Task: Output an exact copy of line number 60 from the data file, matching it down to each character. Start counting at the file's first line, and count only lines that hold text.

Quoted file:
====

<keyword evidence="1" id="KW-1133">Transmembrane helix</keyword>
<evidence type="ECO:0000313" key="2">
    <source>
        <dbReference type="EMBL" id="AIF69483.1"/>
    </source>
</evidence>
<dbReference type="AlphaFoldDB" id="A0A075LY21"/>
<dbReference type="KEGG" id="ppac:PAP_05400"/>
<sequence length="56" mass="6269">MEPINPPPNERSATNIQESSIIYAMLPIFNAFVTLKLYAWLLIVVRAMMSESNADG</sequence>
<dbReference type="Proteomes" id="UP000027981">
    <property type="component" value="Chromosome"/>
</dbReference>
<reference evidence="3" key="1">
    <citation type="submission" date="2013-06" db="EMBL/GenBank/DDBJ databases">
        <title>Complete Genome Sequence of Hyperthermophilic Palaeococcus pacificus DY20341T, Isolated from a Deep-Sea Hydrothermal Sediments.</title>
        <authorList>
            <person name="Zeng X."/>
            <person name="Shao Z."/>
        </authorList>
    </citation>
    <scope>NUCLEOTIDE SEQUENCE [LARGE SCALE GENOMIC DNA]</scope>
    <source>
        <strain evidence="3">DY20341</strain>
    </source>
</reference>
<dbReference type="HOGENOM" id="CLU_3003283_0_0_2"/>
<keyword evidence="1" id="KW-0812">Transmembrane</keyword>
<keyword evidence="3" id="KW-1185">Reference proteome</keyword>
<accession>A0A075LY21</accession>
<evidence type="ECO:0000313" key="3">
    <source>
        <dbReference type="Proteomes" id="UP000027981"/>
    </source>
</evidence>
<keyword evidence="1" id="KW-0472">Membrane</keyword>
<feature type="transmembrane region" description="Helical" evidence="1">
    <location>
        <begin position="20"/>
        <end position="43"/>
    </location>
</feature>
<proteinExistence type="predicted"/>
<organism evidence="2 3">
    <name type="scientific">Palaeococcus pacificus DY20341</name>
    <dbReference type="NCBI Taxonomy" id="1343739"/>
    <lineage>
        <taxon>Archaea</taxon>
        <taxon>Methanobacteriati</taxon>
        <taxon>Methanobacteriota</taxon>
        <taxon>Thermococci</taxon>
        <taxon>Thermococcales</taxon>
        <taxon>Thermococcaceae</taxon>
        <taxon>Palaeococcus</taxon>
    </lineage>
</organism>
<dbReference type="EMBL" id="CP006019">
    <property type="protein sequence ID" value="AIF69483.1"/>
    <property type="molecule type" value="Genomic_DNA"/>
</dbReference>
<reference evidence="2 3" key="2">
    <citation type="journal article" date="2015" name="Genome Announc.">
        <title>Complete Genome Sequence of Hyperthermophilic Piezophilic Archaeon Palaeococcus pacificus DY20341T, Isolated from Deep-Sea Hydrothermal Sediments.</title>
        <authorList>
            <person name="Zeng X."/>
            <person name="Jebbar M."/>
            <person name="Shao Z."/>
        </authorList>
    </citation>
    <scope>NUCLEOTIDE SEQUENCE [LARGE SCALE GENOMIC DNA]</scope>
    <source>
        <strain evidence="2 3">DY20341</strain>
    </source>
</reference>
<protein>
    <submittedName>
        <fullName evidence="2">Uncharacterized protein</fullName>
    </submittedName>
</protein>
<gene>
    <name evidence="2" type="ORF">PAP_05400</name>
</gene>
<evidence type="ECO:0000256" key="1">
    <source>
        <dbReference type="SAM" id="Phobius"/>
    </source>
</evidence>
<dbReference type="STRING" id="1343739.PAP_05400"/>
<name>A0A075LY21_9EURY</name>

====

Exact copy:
<reference evidence="2 3" key="2">